IAN Sinclair’s article in the Manniefest Special in The National on June 4 (Caithness is ready to be engine powering whole of Scotland) made me think of how Scotland’s resources are being stolen to fund the excesses of the Westminster governments over the last 60 years.

We have enjoyed Caithness since 1972, maybe three or four times each year, and have witnessed the gradual pillaging of the energy-rich assets of that county, with little or no benefits to the inhabitants.

On July 26, 1976, I remember watching the production platform for the Beatrice Oil Field being emplaced eight miles off the coastal village of Lybster. This was to produce oil for the “next 15 years”, if you believed the Westminster propaganda at that time. Well, it’s still there producing oil 46 years later! It immediately produced oil while flaring off the gas. Day and night the flare could be seen from Lybster, a village with no gas supply. They even emplaced an undersea electric cable from Latheron to the production rig to save the diesel for their generators in the 1980s.

A relevant digression. On a return voyage from the Arctic, we were sailing down the median line between the Norwegian and British oil fields. While on deck, I was joined by a fellow passenger (from England). I pointed out to him that to the east (Norwegian fields) the sky above their oil rigs was clear, while to the west (the British sector) the oil rigs were

all burning off gas, with the resultant loss of gas and accompanying air pollution.

He wondered why, so I explained that in Britain’s rush to get the oil money, the oil companies had a field day and were allowed to cut corners, whereas the Norwegians said “you will link up all the fields to a gas pipeline or you don’t get the oil”. The result, in this time of energy crisis, is that we have to augment our gas supplies by buying gas from the Norwegians.

Also, some time after 2011, British operators were finally instructed to stop flaring, but to do so meant they needed access to the existing gas pipeline courtesy of the Norwegians.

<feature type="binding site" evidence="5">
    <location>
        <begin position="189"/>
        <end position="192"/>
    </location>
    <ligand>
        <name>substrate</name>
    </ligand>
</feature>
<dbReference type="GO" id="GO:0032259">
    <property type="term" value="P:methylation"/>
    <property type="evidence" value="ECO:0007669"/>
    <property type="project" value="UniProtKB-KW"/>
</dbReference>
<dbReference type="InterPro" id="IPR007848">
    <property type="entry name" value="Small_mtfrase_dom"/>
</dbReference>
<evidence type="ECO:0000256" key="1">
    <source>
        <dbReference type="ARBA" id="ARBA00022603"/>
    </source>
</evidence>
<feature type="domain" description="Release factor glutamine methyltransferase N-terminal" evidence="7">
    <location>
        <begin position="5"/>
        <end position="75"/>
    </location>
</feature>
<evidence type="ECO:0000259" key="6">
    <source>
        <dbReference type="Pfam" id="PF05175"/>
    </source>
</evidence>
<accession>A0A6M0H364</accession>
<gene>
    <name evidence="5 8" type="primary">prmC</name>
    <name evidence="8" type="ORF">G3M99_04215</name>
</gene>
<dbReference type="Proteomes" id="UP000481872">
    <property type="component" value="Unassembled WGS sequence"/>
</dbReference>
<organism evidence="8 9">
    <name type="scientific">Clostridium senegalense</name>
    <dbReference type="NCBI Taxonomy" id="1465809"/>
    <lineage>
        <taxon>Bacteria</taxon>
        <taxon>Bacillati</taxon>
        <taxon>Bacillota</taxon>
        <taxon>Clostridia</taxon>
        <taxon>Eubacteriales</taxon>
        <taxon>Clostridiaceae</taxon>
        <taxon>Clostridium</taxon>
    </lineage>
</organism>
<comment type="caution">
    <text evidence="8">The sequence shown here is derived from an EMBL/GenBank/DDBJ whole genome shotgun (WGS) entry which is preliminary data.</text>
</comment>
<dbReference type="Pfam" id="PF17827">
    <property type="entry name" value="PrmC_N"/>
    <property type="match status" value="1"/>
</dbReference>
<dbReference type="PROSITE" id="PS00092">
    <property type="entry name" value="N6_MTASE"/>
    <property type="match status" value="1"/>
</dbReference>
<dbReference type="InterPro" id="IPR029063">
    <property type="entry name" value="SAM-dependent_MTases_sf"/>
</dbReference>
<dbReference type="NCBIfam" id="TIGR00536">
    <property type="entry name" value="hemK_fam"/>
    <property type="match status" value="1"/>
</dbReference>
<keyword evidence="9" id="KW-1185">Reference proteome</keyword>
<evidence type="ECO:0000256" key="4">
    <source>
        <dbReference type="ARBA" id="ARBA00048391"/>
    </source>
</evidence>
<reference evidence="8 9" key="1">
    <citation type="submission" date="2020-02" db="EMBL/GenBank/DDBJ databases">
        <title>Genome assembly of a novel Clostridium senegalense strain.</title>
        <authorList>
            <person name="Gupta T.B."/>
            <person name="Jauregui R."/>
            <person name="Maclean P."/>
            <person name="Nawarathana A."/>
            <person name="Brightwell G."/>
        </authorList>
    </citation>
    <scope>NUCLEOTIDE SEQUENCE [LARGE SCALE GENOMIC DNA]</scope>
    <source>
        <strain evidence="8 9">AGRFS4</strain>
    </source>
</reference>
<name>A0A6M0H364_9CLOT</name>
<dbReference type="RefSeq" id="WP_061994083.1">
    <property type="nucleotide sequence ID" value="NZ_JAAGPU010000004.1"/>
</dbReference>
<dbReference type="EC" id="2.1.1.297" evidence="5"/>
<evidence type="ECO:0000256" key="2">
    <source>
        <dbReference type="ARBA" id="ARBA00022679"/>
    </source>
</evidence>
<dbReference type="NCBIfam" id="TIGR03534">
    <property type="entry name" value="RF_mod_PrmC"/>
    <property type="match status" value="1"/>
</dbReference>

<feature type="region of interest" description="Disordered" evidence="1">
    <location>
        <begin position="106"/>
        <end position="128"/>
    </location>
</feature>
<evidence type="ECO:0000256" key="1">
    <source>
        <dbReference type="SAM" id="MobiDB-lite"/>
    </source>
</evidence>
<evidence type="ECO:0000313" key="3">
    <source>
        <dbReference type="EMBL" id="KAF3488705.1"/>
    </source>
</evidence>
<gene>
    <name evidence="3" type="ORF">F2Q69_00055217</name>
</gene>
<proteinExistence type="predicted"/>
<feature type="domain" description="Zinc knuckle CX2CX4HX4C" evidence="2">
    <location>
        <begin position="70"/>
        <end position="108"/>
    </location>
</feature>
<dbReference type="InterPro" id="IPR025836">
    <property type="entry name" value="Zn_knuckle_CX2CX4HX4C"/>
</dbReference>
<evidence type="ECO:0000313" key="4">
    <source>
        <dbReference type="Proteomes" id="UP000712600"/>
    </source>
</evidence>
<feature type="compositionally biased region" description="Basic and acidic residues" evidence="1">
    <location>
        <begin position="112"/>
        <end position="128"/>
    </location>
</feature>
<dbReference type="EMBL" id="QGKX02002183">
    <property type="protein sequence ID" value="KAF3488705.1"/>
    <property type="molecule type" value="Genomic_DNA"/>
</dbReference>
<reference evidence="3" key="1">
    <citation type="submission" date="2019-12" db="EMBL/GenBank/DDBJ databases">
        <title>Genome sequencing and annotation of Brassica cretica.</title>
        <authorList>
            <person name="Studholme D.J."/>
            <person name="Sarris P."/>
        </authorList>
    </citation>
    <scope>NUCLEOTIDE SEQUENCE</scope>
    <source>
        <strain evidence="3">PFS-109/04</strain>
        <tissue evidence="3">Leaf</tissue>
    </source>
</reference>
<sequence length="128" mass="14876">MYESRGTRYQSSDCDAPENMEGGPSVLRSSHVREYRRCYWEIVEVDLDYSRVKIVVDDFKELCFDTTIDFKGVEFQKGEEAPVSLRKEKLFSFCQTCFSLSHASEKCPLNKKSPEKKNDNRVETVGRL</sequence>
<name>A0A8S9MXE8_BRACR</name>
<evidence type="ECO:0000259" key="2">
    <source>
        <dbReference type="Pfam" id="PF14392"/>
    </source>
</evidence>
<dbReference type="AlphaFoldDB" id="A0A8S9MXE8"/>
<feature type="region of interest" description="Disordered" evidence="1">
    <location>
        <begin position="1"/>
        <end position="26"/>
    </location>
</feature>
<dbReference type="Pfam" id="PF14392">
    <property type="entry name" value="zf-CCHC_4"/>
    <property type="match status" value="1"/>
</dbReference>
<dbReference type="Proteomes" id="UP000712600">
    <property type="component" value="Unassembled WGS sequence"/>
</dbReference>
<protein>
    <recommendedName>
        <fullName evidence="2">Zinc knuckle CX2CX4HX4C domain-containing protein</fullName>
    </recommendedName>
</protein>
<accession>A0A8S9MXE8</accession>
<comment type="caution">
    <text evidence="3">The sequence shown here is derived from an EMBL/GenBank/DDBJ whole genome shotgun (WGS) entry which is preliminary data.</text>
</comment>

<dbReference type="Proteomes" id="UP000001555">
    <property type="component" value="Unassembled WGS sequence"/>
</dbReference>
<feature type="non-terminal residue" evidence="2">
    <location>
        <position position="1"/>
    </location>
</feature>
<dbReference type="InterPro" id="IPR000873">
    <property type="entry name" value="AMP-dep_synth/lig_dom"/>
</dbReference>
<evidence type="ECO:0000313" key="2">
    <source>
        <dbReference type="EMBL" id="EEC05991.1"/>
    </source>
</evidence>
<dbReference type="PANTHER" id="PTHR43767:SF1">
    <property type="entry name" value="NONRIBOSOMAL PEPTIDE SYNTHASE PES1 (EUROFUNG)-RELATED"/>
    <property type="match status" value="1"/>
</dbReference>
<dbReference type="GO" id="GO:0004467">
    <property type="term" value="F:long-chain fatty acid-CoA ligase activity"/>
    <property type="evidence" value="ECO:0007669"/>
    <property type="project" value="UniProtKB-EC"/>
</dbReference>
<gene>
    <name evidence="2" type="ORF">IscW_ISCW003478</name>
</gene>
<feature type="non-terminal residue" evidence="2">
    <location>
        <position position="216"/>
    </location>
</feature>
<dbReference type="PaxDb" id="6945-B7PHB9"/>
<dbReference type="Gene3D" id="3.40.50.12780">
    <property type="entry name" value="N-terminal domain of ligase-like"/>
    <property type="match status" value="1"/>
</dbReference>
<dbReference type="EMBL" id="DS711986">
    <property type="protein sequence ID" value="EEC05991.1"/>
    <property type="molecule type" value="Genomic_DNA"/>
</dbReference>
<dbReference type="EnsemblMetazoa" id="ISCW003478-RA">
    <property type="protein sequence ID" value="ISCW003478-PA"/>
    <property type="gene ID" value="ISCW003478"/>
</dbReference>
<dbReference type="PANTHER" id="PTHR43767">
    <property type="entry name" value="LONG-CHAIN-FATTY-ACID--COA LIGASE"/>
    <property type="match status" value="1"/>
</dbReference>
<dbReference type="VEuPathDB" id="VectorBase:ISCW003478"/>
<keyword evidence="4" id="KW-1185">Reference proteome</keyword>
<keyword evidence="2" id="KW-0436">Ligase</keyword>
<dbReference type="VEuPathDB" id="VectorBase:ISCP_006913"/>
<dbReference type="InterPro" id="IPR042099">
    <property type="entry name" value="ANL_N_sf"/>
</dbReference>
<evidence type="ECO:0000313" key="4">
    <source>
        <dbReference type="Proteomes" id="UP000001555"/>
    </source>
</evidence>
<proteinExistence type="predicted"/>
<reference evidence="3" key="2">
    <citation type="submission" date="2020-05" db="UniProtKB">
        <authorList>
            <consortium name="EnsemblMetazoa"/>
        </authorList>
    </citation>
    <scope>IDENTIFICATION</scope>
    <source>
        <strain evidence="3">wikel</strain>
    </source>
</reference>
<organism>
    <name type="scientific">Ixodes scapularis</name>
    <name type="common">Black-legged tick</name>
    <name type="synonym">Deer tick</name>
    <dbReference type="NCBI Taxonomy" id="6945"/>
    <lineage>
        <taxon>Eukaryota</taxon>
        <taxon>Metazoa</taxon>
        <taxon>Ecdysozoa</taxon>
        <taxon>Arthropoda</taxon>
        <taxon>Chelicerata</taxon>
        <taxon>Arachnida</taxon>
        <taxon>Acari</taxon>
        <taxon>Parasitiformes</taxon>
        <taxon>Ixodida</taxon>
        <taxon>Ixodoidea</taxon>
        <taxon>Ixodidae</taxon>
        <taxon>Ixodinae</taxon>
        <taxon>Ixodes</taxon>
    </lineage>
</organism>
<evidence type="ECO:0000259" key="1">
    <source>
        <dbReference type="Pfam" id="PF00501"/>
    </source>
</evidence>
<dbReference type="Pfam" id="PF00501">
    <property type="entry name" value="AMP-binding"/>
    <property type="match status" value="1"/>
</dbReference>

Around that time, Caithness was being festooned with onshore wind turbine sites. There were also numerous improvements and upgrades to transmission stations and pylons to ensure that the wind energy could be transmitted south. While some very minor benefits were passed on to the local villages and residents to buy their acceptance of these sites, they still have to pay massive electricity bills.

In Ian Sinclair’s article, he says that “there are 333 wind turbines in Caithness with another 200 planned – and that excludes the mighty Beatrice”. As an aside, Westminster has banned onshore wind turbines in England for some years due to Nimby fears by Tory MPs fearful for their seats. This doesn’t apply to Scotland as planning law is “devolved” to Scotland, ie “normal” planning law. In the 1960s, when hydrocarbons (oil and gas) were first proven to be present in the North Sea, the government hurriedly took planning for hydrocarbon extraction from the Scottish Office and made it the responsibility of Westminster.

As regards the “mighty Beatrice”, so much power is produced there that it was worthwhile to lay a transmission cable under the Moray Firth to reach transmission pylons in Aberdeenshire as those in Caithness couldn’t cope with both their planned expansion and the Beatrice production.

So while Scotland sleeps, Caithness and the Moray Forth is already producing sufficient energy for its needs even before the Pentland Firth is tapped to provide “the Saudi Arabia of tidal energy”.

In the meantime, Scotland pays more for its electricity than England, so yet again we are witnessing the economic results of the lack of independence.
Paul Gillon